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Female Rev Testifies After Being Raped By a Family Friend

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Reverend June Dolley-Major’s testimony was heard publicly for the first time as the Diocesan Tribunal into her alleged rape got underway on Thursday.

 

Giving testimony, 19 years after the alleged incident, Dolley-Major said she had been silenced by “canonical obedience” as she was told to “think of the church” when she had first spoken about her alleged rape incident at Makhanda, Grahamstown Seminary during 2002.

Dolley-Major’s alleged rapist pleaded not guilty to the charges levelled against him which includes sexual assault, sexual harassment, sexual immorality as he was married at the time of the alleged incident, scandal of offence and the violation of canon law.

An emotional Dolley-Major recounted her ordeal to the tribunal, with further proceedings expected to continue with a medical expert set to testify on Friday.
Dolley-Major said at the time of the incident, she and her now ex-husband, were family friends of the accused and his wife.

She said it was before she was to start full-time ministry, that she, the accused, and a former friend were looking for school placement for her son.

 

“We arrived in Makhanda late that evening and went to our respective rooms. There was no lock on my bedroom door and I thought nothing of it. I was in bed when (the accused) came in and I sat up and asked him what he wanted. That’s when he forced himself on me. While he was on top of me I asked him to stop and I started crying.

 

“He used his knees to ply my legs open. I remember crying and feeling numb …He lifted my nightie and I felt his flesh on my flesh and when I realised what was happening. I asked God to kill me. I died that day,” said Dolley-Major.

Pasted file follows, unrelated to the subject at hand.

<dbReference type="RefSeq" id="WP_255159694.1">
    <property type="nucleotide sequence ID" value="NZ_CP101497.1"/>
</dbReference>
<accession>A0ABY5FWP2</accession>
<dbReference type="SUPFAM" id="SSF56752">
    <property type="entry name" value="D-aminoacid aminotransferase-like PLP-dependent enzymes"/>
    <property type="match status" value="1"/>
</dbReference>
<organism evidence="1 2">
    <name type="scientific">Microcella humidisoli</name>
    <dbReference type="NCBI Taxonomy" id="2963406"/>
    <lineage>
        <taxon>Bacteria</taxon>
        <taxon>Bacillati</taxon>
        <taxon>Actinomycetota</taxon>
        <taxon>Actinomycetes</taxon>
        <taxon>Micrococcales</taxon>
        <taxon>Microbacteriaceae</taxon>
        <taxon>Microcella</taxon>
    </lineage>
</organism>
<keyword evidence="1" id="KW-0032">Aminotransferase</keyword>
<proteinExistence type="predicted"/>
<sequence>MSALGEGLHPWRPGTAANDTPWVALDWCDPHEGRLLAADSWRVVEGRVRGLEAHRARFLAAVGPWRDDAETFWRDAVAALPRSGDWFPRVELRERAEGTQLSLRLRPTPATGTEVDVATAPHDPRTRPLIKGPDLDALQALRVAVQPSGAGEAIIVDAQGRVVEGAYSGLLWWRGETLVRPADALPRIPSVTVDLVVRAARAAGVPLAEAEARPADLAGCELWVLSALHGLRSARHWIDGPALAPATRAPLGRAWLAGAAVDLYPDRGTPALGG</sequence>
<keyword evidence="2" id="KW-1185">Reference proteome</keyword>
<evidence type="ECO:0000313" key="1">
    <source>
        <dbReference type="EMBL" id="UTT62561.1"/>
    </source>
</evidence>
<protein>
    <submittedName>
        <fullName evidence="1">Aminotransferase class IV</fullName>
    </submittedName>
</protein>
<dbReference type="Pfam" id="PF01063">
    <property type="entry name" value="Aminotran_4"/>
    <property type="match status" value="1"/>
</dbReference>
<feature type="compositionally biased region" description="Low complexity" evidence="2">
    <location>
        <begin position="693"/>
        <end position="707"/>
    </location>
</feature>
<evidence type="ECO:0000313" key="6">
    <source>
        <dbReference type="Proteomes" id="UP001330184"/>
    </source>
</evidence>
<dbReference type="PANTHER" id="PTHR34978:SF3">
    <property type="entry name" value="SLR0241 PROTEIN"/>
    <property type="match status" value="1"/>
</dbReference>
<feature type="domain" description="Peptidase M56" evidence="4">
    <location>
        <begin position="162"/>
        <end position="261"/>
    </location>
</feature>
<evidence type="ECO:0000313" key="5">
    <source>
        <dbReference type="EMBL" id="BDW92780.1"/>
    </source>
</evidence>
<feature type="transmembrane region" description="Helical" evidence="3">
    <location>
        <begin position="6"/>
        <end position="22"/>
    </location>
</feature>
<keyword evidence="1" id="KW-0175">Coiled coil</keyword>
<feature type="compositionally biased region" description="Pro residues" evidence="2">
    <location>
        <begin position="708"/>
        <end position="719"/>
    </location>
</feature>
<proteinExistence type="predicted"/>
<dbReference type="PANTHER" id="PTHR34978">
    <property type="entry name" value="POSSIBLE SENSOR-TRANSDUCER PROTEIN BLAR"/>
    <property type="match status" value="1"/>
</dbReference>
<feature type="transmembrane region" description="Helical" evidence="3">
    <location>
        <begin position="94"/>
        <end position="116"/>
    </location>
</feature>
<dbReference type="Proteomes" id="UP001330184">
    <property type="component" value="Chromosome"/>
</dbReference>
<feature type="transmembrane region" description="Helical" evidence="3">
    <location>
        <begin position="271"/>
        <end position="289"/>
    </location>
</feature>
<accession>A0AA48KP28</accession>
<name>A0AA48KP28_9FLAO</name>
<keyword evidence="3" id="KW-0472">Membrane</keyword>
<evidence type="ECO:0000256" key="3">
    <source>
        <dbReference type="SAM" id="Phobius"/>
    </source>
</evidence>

Dolley-Major said after he left her room, she immediately made a telephone call to the other friend – who was at a different residence – to tell him what had happened.
“He said he would speak to both of us the next day.”

 

 

According to Dolley-Major, the friend had become a witness to her ordeal by virtue of her sharing the incident with him, while the friendship between her and her alleged rapist was “severed”.

 

“He is my rapist,” she said.

 

 

According to Dolley-Major, she was further traumatised when her confidante had “lied under oath” when she pursued a criminal case to get justice.

 

Dolley-Major intends to submit a transcript of a recorded telephone conversation made last year between herself and the friend, in which he seemingly corroborated her evidence against the accused.

 

 

 

In a parallel matter currently before court, the accused, who Dolley had named on the steps of the St George’s Cathedral during March, has since sought and successfully obtained an interim “gagging order” from the Western Cape High Court which prohibits Dolley from naming him on social media and publicly.

 

 

The Women’s Legal Centre (WLC) has since been admitted as an amicus curiae, or friend of the court, in the landmark case which is expected to be heard later this month.

 

The WLC said the case “will have wide consequences for womxn who choose to name their perpetrators of sexual violence publicly and on social media”.

 

 

 

“This worrying trend of interdicts being brought against womxn to prevent them publishing information about their experiences of gender-based violence, and those who had abused them, constitutes a violation of their constitutional right to free speech and thereby silences womxn and legitimises rape culture in South Africa,” a statement by WLC reads.
– Cape Times

 

Robert Tapfumaneyi

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